In addition to DNA viruses, cGAS binds to double-stranded DNA from various other invaders, including bacteria. And while cGAS is a master at binding to foreign DNA, there is evidence that it's also involved in restricting RNA virus infection. The cGAS-STING research arena is an active area of investigation worldwide. But scientists underscore that many questions about the cGAS-STING signaling axis remain unanswered, part of a still-unexplored frontier.
The Montréal scientists relied on mass spectrometry and structural analyses to identify cysteine residues that underwent reversible oxidation during the activation of STING. One specific residue, oxidized either in response to other oxidants in the cytosolic milieu, or a molecule involved as an activator of STING, led to a loss of STING robustness. Regardless of which of the two is the cause, the team determined that loss as a key limitation. Recognizing that STING activity can become limited, Zamorano Cuervo and collaborators say designing targeted therapeutics can override that limitation and modulate STING's activity in both viral infections and cancer.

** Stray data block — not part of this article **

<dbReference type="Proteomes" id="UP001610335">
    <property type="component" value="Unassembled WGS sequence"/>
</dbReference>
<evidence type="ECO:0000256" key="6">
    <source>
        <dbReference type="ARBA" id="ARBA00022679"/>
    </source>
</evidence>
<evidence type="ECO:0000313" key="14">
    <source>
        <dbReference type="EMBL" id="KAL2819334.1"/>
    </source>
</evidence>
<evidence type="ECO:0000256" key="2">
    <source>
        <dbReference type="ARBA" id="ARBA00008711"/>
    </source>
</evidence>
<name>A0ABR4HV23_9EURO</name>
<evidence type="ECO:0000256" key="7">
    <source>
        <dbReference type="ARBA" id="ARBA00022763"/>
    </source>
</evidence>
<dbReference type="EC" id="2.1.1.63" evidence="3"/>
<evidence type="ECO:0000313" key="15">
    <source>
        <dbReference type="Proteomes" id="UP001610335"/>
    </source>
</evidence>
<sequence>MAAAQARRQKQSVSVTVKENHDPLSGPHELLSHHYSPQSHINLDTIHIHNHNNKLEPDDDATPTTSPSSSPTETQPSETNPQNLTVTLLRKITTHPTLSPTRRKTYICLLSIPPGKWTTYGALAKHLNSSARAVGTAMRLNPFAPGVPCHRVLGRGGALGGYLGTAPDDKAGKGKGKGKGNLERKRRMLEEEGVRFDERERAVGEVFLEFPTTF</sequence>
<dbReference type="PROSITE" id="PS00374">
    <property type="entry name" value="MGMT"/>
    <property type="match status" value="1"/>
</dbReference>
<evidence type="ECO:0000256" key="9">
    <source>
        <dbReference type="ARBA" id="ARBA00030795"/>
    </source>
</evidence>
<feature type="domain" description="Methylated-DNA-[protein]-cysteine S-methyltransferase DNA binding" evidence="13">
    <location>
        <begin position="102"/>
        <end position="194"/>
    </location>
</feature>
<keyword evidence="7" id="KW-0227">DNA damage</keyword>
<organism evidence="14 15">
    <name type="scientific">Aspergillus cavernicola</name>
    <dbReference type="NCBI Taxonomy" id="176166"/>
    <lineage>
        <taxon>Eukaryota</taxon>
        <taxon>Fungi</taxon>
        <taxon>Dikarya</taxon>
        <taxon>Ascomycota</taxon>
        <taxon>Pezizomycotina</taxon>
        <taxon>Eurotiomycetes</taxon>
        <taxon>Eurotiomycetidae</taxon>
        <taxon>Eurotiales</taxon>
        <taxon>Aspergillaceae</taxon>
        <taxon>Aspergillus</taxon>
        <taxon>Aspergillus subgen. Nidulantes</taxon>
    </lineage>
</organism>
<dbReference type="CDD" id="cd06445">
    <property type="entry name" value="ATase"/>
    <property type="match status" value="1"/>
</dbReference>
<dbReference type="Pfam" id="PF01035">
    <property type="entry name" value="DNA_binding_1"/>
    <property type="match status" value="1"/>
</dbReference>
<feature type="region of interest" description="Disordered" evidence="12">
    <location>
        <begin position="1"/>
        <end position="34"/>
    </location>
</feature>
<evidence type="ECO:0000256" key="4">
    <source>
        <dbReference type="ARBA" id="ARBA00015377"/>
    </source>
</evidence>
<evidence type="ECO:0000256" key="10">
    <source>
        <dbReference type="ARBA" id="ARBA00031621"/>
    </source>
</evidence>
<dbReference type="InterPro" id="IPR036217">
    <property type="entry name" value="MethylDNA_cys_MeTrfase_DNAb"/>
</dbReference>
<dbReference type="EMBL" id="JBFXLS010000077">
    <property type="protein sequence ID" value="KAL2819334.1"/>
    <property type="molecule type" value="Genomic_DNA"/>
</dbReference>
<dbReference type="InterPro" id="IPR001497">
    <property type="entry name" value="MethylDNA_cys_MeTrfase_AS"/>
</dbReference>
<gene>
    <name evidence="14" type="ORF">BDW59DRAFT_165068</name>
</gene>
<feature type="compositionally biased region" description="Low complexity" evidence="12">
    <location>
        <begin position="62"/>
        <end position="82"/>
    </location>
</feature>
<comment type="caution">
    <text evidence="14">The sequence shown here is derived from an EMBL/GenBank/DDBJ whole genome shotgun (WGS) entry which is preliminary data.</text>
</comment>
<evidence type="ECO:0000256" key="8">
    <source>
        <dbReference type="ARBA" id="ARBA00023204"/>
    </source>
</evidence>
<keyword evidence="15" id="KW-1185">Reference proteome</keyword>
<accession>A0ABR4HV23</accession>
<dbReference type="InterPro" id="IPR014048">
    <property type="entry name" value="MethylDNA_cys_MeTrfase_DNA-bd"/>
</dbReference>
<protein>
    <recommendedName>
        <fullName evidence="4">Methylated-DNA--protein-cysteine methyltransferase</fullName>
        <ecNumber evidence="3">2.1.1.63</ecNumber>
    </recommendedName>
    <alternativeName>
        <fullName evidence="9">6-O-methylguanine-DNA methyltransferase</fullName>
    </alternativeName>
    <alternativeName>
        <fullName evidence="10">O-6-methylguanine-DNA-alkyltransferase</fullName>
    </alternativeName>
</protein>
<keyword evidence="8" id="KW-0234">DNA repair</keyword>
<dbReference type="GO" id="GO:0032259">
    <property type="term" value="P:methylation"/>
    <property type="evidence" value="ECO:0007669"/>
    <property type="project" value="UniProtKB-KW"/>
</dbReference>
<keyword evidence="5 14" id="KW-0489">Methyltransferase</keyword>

"Pinpointing cysteine oxidation sites by high-resolution proteomics reveals a mechanism of redox-dependent inhibition of human STING," Zamorano Cuervo and her team concluded.
The loss of robustness, which occurs because of a change in redox status, is not isolated to STING—scientists have seen it before. For example, changes in redox status occur during various cellular processes, including viral infections.
"Whereas chronically increased amounts of reactive oxygen species—ROS—might be associated with oxidative damage, local changes in ROS abundance act as redox switches to regulate cellular signaling," Zamorano Cuervo wrote. "Increased ROS abundance has been documented during various infections by DNA viruses, such as Epstein-Barr virus and Kaposi's sarcoma–associated herpesvirus, as well as RNA viruses, including hepatitis C virus, respiratory syncytial virus, influenza virus, and human immunodeficiency virus."